Saturday, July 18, 2009

Former Assistant Treasurer Sentenced to Federal Prison for Embezzling $139,000 from Charitable Organization

PAMELA D. JONES, 36, of Tucker, Georgia, was sentenced July 15 by United States District Judge Orinda D. Evans to serve 18 months in federal prison on charges that she embezzled more than $139,000 from ServeHAITI, a charitable organization that receives federal funds.

United States Attorney David E. Nahmias said, “This defendant was the Assistant Treasurer for ServeHAITI, a charitable organization that provides medical, financial, and other assistance to impoverished areas in Haiti. Abusing her position, she embezzled more than $139,000 and used the money for her own selfish purposes, depriving the needy people who were intended to benefit. Stealing from a charity is disgraceful criminal conduct that should lead to time in prison.”

JONES was sentenced to 18 months in prison to be followed by three years of supervised release. She has repaid $10,000 of the embezzled amount and was ordered to pay the remaining $129,454.79 in restitution to ServeHAITI. JONES pleaded guilty to the charges on May 5, 2009.

According to United States Attorney Nahmias and the information presented in court: While working as a records management assistant at an Atlanta law firm, JONES was assigned to work part time as Assistant Treasurer of ServeHAITI, Inc., a non-profit organization that receives federal funding and provides assistance to certain parts of Haiti. ServeHAITI’s initial projects included sponsoring a program for water purification and construction of a medical clinic. In 2006, ServeHAITI was the recipient of a three-year award of $1.17 million funded by USAID under the President’s Emergency Plan for AIDS Relief, to provide HIV-related education and prevention services in Haiti. ServeHAITI also receives private contributions.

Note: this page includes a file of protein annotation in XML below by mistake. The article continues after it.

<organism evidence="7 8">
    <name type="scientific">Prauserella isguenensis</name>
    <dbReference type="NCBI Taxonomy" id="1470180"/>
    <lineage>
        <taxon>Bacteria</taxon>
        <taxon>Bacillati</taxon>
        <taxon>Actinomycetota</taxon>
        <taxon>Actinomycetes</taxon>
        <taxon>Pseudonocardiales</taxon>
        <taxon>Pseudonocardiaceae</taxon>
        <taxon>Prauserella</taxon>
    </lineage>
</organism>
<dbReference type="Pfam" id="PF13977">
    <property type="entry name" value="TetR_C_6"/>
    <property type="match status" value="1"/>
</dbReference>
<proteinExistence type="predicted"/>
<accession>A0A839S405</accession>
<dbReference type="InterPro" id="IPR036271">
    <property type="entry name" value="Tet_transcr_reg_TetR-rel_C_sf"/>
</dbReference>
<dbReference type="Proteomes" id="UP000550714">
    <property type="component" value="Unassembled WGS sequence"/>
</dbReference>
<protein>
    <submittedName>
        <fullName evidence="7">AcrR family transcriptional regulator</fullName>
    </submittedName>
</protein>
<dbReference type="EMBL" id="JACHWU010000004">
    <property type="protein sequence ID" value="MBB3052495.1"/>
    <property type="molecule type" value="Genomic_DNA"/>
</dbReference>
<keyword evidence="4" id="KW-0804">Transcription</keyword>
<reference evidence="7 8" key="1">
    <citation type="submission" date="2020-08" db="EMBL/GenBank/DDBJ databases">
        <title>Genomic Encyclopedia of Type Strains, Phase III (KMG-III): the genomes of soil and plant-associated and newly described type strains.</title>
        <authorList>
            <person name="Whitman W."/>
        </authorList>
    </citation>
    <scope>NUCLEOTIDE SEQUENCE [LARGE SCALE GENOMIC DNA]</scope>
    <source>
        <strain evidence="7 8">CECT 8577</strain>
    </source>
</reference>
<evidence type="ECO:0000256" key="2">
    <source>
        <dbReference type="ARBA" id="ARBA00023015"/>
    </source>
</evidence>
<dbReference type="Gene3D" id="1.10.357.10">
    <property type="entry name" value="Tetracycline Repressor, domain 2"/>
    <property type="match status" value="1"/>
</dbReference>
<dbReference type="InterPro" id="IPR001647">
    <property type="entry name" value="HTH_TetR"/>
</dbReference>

While acting as Assistant Treasurer, from June 2007 through December 2008, JONES diverted a total of $139,454.79 from ServeHAITI’s bank accounts to her own personal accounts. She initially wrote checks to herself or “cash” and then, in July 2008, began using wire transfers to divert the money. During the course of her embezzlement scheme, JONES changed the on-line password to ServeHAITI’s bank accounts, advised the bank that only her authorization was necessary to effect wire transfers, and instructed the bank to stop mailing wire confirmations to the Treasurer of ServeHAITI. Once she had exclusive authority to effect wire transfers, she was able to transfer money on-line from ServeHAITI accounts to her own on dozens of occasions while concealing her actions from the Treasurer and without making any verbal request of the bank. JONES used the embezzled money to purchase a car, clothes, and other personal items for herself, and to take a trip to Las Vegas.

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